Anchors #

Anchors, like quantifiers, can be implemented using epsilon transitions (anchors don’t consume characters). But, unlike quantifiers, these transitions will have conditions depending on the type of the anchor. For example, end of string anchor (“$”) will create a condition which checks whether the input is empty (or whether the current character is a newline (“\n”) in a multiple mode).

Groups #

A grouping construct is an odd one. The problem with groups is that they can’t be represented only using state machines. The problem is specifically with the “capturing” part – when a regex engine matches a group, it needs to capture the matched string and return it to the user. Another challenge is that a single expression can contain multiple capturing groups, including nested ones.

Here is how I ended up implementing groups in Regex:

NFA diagram: regex group

The idea is that you “sandwich” a state machine delineated by the group between two “technical states” (in this case, states 1 and 4). The engine remembers which states are the start and the end states of the group. Every time the matcher enters the state which is an end state of the group, it captures the part of the input string beginning from the position on which the “start” state was previously encountered. If the group has a quantifier like zero or more quantifier applied to it, the matcher only captures the last match.

Debug Symbols #

So you compiled a pattern into potentially hundreds of states, each identical to the other. How to make it possible to debug it?

When you debug Swift or Objective-C code, Xcode is able to tell for each assembly instruction which part of the original code it represents. We should be able to do the same. In our case, there should be a mapping between each state of the state machine to the original pattern. With this information you should be able to log all the needed information when matching the input.

Here is as an example of the debug console logs produced by evaluating pattern "a|b" against the input string “a” (the formatting is still work in progress):

– [0, a]: >> Reachable ["State(0, Start, Alternation]"]
– [0, a]: Check reachability from State(0, Start, Alternation)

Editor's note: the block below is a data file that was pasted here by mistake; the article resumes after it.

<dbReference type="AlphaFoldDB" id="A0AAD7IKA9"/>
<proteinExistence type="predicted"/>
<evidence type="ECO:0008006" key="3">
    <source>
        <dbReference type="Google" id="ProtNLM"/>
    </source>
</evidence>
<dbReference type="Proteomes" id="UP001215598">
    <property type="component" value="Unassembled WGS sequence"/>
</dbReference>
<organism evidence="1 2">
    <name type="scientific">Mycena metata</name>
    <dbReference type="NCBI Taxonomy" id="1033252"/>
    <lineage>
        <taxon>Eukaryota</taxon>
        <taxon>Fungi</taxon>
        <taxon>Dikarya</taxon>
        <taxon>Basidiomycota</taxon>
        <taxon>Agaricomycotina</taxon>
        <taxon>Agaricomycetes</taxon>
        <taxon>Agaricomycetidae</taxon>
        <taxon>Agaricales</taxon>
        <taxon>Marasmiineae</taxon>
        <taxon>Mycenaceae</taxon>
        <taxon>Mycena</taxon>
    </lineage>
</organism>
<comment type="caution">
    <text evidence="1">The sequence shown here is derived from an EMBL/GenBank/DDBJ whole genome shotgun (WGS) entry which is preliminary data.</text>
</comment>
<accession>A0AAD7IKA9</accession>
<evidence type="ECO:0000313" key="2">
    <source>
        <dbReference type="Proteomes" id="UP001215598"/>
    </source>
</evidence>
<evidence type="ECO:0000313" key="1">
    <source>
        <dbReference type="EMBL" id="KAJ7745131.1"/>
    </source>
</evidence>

– [0, a]: State reachable, consuming 0, State(1, Start, Character("a"))
– [0, a]: State reachable, consuming 0, State(2, Start, Character("b"))
– [0, a]: Check reachability from State(2, Start, Character("b"))
– [0, a]: State NOT reachable, State(3, End, Alternation)
– [0, a]: Check reachability from State(1, Start, Character("a"))
– [0, a]: State reachable, consuming 1, State(3, End, Alternation)
– [0, a]: << Reachable [State(3, End, Alternation)]
– [1, ∅]: >> Reachable [State(3, End, Alternation)]
– [1, ∅]: Check reachability from State(3, End, Alternation)
– [1, ∅]: Found a potential match, State(3, End, Alternation)
– [1, ∅]: Found a match Match(fullMatch: "a", groups: [], endIndex: Swift.String.Index(_rawBits: 65537))

What’s Next #

As usual, you can find the full compiler implementation at kean/Regex. In this article, we’ve learned about finite state machines and how they can be used to represent some (or most) of the regex constructs. There is only one part left – matcher!

NFA vs DFA (Additional Reading)

Most of the state machines in the article were non-deterministic (or NFA). The moment you introduce epsilon transitions you add non-determinism. Non-determinism means that a state machine has multiple valid transitions from the same state and with the same input. Most of the regex engines use NFA but there are some that use DFA. I’m not covering the later in the series.


  1. Robert Sedgewick, Kevin Wayne (2011), Algorithms. 5.4 Regular Expressions, ISBN-13: 978-0321573513
  2. Ole Begemann (2017), Strings in Swift 4, excerpt from Advanced Swift book
  3. NSHipster (2018), CharacterSet
  4. Microsoft (2017), Details of Regular Expression Behavior